Purpose: To compare outcomes of big-bubble deep anterior lamellar keratoplasty (DALK) and penetrating keratoplasty (PK) for macular corneal dystrophy.
Design: Prospective, randomized, interventional case series.
Methods: setting: Single hospital. patients: Eighty-two eyes of 54 patients requiring keratoplasty for the treatment of macular corneal dystrophy without endothelial involvement were included. main outcome measures: Operative complications, uncorrected visual acuity, best-corrected visual acuity, contrast sensitivity function, higher-order aberrations, and endothelial cell density were evaluated.
Results: The DALK and PK group consisted of 35 and 41 eyes, respectively. Best-corrected visual acuity after surgery was 20/40 or better 68.5% and 70.7% of the eyes in the DALK and PK groups, respectively (P > .05). No statistically significant differences between groups were found in contrast sensitivity function with and without glare for any spatial frequency (P > .05). Significantly higher levels of higher-order aberrations were found in the DALK group (P < .01). In both groups, a progressive and statistically significant reduction in endothelial cell density was found (P < .01). At the last follow-up, the mean endothelial cell loss was 18.1% and 26.9% in DALK and PK groups, respectively (P = .03). Graft rejection episodes were seen in 5 eyes (12.1%) in the PK group, and regrafting was necessary in 3 eyes (7.3%). Recurrence of the disease was documented in 5.7% and 4.8% of the eyes in the DALK and PK groups, respectively.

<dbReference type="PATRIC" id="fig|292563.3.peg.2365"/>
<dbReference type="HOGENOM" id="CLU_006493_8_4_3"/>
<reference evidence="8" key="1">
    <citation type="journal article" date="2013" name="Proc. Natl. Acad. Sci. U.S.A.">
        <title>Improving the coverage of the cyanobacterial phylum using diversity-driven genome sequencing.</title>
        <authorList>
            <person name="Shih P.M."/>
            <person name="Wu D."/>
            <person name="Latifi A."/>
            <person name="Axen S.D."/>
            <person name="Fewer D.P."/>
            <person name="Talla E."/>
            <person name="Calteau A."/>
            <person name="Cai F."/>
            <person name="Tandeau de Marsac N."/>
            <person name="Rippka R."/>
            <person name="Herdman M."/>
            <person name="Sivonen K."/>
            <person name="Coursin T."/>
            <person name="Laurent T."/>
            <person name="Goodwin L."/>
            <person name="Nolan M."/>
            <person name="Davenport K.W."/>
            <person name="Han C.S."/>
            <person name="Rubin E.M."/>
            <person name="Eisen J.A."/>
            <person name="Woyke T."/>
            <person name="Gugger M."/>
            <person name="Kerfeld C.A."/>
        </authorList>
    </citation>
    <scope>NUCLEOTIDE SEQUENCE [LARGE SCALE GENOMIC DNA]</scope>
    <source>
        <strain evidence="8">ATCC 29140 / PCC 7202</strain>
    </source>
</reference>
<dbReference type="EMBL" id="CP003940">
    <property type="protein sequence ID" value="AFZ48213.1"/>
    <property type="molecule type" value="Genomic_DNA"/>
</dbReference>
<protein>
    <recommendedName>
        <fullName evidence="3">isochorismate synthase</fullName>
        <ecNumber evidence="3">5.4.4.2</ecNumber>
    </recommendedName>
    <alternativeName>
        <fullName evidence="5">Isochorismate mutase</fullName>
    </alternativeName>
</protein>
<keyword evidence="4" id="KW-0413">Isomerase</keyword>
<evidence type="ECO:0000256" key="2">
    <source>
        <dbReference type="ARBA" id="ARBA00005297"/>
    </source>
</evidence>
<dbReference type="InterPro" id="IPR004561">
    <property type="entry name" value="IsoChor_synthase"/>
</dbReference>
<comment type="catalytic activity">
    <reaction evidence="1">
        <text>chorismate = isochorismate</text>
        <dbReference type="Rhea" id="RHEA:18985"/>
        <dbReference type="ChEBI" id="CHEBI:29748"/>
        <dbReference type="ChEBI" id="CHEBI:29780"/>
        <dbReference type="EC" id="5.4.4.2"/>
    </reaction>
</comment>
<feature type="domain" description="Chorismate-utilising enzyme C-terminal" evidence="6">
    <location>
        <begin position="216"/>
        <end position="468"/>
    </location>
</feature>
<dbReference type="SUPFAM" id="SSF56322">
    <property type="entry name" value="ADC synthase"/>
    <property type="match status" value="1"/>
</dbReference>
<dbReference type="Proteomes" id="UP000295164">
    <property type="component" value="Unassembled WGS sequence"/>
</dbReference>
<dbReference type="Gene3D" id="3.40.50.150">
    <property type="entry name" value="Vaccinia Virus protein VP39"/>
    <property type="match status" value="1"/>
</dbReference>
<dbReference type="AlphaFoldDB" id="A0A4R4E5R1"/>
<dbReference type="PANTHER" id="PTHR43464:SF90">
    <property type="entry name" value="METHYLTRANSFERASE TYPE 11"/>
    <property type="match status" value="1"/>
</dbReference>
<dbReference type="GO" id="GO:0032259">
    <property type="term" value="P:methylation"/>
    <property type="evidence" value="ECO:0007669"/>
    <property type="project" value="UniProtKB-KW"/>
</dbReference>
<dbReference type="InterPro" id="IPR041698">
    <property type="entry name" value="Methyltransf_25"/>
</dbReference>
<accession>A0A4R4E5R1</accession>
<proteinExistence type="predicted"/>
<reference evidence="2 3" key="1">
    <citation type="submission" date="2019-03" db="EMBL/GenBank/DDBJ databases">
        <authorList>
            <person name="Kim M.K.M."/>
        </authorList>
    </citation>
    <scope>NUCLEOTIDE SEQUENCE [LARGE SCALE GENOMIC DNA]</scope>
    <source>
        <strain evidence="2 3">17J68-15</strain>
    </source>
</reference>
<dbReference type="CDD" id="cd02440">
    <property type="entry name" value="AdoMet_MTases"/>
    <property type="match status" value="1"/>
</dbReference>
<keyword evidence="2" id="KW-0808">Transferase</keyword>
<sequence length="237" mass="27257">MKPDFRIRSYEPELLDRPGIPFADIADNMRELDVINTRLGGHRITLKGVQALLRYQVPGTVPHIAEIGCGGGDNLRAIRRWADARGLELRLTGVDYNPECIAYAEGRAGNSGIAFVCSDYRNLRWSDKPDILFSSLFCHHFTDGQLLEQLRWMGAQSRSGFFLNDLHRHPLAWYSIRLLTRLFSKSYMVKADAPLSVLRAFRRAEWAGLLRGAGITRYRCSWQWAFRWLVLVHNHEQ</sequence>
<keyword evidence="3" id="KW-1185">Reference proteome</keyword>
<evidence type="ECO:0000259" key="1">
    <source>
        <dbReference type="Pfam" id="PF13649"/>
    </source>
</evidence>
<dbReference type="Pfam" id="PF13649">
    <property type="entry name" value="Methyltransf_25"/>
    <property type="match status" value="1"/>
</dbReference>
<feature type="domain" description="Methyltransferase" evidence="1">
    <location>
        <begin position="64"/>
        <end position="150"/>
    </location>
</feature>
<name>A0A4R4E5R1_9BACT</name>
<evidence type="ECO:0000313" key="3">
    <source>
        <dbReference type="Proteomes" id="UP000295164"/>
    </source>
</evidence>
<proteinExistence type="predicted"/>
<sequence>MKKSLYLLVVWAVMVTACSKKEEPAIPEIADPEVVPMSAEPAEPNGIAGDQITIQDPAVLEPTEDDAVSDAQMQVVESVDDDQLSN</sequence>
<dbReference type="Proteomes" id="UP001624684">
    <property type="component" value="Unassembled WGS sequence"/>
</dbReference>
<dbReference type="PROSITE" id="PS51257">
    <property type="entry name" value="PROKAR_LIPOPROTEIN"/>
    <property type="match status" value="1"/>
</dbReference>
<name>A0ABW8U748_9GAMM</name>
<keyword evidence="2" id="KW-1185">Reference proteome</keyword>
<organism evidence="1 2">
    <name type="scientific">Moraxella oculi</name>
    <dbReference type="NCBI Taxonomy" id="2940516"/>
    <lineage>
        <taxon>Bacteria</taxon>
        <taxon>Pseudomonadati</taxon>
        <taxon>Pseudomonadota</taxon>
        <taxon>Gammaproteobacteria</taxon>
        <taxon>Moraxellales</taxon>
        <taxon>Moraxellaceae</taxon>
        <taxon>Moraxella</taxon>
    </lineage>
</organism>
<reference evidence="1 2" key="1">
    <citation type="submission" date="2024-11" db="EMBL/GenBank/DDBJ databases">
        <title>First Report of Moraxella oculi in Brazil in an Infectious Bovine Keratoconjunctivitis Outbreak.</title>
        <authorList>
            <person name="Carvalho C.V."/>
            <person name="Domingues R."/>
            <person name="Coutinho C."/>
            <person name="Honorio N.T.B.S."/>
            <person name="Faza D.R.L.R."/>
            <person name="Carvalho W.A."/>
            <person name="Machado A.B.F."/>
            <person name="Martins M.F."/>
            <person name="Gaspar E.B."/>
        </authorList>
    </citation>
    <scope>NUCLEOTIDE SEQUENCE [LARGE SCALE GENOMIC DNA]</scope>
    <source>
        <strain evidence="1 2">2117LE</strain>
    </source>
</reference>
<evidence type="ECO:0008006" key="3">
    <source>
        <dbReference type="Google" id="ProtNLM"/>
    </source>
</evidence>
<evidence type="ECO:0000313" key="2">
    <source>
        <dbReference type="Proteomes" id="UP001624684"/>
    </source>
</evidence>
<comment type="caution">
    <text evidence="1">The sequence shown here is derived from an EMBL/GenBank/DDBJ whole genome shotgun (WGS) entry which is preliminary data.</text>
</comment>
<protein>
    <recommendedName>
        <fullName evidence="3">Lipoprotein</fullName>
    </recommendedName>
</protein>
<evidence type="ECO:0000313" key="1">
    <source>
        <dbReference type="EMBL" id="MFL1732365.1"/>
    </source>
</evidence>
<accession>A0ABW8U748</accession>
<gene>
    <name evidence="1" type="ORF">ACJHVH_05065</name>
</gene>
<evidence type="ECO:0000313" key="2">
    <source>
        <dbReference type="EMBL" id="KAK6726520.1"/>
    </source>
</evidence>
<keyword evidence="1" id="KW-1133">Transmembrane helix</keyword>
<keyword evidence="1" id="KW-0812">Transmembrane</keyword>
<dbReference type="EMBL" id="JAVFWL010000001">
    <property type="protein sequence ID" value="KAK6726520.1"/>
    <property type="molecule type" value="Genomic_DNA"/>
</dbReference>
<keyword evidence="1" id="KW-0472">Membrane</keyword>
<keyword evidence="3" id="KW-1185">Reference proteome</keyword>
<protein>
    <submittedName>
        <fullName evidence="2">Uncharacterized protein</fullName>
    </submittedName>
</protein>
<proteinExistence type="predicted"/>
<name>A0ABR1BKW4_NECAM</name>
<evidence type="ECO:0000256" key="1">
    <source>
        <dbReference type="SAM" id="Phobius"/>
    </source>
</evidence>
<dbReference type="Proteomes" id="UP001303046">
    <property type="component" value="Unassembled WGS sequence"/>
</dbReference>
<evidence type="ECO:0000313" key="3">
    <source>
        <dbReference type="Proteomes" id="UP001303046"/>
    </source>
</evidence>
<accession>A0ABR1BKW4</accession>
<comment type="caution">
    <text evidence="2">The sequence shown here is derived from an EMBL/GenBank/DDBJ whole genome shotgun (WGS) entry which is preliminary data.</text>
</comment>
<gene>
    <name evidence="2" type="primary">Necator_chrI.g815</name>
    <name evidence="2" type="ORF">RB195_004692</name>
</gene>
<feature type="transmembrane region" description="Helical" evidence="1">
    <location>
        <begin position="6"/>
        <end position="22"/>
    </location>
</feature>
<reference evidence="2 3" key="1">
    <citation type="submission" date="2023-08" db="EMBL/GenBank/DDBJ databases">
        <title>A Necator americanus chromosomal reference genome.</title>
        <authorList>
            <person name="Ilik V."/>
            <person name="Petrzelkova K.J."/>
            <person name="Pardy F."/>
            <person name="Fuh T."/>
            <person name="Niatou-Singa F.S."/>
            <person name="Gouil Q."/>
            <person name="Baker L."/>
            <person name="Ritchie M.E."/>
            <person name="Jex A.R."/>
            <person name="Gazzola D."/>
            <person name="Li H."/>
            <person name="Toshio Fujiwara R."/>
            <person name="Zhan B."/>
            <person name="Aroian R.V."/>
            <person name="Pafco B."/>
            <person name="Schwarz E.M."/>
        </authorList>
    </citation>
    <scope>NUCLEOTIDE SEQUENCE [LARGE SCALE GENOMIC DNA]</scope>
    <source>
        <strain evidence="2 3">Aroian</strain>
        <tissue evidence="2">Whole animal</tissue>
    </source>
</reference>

Conclusions: Deep anterior lamellar keratoplasty with the big-bubble technique provided comparable visual and optical results as PK and resulted in less endothelial damage, as well as eliminating endothelial rejection in macular corneal dystrophy. Deep anterior lamellar keratoplasty surgery is a viable option for macular corneal dystrophy without endothelial involvement.
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